After the release of 1985's Species Deceases EP including the single "Hercules", the band spent several months in 1986 touring outback Australia with Aboriginal group Warumpi Band, playing to small Aboriginal family groups and seeing first hand the seriousness of the issues in health and living standards experienced by Australia's outback indigenous communities. The band was galvanised by the experience and made these the basis of Diesel and Dust (1987), an album focusing on the need for recognition by white Australia of past injustices involving the Aboriginal nation and the need for reconciliation and environmental causes, issues both near and dear to the band. Featuring the singles "Beds Are Burning" (their biggest international hit), "The Dead Heart", "Put Down That Weapon" and "Dreamworld", the album debuted to worldwide critical acclaim.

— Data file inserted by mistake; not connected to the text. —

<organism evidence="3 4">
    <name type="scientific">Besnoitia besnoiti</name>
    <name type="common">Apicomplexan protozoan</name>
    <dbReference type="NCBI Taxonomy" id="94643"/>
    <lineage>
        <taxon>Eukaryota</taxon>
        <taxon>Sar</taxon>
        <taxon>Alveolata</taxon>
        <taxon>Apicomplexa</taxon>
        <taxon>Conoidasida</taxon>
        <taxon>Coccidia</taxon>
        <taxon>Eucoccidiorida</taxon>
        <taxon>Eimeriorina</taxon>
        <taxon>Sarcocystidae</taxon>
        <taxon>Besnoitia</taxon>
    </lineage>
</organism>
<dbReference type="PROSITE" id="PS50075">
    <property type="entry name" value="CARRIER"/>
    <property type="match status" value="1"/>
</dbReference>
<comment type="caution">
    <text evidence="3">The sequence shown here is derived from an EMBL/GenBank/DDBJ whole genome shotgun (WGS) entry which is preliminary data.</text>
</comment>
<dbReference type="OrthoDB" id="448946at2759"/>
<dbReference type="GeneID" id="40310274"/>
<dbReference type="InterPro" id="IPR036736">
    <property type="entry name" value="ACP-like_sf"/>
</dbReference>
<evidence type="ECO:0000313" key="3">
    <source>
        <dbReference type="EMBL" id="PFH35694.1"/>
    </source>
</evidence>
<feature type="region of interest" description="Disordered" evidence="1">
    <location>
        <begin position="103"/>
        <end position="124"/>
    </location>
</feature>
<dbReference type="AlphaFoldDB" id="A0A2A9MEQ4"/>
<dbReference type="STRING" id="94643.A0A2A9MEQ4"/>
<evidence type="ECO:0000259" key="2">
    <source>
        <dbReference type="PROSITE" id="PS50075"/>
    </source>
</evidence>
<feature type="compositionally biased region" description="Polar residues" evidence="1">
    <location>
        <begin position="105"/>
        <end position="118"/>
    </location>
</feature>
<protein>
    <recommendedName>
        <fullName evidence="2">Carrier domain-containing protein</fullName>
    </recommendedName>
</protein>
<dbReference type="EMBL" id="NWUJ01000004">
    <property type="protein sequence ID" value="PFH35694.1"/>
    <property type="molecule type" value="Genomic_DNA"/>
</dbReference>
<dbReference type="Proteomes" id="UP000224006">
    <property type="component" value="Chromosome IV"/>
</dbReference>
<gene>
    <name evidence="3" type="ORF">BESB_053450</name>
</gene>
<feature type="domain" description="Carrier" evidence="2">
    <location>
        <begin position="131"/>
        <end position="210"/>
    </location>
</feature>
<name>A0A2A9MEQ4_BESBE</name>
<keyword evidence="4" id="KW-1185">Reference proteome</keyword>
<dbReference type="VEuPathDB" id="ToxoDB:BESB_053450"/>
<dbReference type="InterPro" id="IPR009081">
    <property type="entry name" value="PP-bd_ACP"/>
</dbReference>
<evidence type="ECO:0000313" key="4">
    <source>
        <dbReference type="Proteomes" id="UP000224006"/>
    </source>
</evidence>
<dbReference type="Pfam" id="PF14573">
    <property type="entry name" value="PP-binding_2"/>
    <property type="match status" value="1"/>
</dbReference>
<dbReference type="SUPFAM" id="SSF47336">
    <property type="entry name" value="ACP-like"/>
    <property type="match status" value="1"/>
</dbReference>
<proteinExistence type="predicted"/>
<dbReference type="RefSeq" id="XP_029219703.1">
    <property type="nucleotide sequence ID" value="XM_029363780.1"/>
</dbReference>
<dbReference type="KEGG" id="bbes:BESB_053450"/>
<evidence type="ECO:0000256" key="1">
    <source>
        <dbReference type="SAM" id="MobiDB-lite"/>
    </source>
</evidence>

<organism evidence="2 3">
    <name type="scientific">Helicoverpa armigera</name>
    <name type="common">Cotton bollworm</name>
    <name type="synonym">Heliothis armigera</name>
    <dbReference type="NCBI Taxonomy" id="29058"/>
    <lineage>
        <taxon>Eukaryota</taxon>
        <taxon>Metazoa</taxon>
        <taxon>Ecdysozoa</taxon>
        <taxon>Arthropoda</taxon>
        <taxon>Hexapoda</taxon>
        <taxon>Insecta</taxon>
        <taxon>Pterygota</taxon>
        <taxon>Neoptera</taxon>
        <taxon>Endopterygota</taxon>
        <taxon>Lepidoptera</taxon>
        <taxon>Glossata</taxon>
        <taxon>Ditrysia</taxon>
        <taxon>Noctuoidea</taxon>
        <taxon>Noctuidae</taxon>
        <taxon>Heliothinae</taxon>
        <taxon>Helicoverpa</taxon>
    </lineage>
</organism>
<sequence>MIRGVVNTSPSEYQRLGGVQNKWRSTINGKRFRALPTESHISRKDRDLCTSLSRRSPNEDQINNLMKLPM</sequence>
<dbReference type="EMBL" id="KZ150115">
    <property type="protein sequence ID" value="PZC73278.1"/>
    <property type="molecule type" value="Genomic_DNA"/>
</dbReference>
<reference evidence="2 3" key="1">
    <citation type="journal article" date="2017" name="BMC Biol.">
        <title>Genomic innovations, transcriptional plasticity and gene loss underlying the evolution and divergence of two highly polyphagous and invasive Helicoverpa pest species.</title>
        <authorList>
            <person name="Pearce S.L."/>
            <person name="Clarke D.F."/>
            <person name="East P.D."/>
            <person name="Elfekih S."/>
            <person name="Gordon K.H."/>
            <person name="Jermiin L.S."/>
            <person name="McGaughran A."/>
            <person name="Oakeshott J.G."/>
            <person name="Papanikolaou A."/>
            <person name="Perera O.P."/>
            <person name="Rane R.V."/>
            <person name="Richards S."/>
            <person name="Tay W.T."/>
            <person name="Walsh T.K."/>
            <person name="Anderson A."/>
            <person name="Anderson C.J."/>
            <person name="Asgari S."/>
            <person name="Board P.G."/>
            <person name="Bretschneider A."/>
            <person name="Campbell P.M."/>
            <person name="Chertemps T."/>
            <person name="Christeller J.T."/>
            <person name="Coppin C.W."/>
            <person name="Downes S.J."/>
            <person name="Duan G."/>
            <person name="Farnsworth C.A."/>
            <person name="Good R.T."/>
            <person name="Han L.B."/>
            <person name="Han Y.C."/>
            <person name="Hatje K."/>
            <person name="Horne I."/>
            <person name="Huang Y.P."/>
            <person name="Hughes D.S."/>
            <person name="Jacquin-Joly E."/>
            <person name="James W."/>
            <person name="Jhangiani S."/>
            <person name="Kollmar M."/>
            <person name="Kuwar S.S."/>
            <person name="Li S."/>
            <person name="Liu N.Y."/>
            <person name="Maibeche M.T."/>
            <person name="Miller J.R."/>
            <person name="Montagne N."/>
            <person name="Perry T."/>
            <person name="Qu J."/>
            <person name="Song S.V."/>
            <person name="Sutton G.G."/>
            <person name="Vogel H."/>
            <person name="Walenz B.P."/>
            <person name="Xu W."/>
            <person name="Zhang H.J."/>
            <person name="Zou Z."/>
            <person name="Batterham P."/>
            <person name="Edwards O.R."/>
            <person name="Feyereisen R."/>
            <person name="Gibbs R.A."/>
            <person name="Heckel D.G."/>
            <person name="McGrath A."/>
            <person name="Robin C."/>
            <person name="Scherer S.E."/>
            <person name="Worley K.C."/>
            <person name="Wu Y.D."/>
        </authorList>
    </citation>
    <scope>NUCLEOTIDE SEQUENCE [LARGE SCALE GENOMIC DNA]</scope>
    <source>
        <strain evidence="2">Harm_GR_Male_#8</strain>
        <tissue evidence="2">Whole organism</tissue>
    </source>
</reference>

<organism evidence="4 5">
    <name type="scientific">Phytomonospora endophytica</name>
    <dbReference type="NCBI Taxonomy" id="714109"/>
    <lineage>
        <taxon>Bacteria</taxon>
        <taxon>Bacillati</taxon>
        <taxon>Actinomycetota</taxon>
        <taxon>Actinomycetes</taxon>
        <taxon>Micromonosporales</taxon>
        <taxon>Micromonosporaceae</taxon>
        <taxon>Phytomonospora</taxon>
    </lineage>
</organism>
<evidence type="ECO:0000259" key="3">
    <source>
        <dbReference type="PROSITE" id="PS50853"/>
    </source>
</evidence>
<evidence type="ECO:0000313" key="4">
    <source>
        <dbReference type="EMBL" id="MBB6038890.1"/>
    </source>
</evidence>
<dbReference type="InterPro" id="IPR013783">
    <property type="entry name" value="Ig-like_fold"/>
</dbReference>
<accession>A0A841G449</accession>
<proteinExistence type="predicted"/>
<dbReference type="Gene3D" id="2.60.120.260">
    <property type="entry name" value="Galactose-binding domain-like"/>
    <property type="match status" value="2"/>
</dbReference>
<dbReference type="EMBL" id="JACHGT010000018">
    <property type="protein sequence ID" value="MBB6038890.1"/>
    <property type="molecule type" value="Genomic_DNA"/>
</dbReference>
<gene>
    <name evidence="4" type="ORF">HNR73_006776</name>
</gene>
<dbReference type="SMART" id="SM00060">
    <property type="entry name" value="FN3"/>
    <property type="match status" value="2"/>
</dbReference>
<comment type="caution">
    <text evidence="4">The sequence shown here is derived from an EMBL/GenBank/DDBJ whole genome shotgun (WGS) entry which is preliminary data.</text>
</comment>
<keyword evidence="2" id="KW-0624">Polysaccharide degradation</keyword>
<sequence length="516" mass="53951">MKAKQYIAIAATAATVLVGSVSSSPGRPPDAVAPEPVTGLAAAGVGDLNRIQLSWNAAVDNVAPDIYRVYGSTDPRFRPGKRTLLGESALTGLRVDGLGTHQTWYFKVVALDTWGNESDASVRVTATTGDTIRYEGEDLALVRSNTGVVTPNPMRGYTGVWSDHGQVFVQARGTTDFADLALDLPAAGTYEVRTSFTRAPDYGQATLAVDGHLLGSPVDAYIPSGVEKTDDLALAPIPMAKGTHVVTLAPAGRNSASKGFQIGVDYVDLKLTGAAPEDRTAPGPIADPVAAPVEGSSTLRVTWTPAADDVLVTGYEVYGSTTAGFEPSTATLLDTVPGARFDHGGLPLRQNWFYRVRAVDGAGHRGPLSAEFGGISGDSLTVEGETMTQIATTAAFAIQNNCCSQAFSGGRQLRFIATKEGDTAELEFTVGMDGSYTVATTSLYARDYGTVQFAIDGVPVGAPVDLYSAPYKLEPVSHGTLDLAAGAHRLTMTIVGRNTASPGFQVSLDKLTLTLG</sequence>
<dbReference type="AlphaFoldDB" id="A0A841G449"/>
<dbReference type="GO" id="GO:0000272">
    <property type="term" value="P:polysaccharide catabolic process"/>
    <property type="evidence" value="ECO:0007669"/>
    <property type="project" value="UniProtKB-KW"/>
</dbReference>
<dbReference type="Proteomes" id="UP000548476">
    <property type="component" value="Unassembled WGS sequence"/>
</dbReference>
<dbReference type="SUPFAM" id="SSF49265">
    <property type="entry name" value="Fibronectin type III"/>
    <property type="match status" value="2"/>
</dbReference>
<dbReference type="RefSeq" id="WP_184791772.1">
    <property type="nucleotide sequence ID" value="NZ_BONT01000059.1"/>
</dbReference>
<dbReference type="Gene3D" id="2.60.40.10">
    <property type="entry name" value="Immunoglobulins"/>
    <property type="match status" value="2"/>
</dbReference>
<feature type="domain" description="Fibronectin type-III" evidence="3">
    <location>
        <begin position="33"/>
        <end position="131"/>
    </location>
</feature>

The rhythm of "Beds are Burning" is said to be inspired by the noise of their vehicles' wheels on the corrugated dirt roads in the region. The track "Gunbarrel Highway" was not included on the United States release of the album. Reportedly, it is because the line "shit falls like rain on a land that is brown" was deemed too strong for U.S. audiences.
In 1989, Rolling Stone magazine ranked it number 13 on their list of the 100 best albums of the 1980s.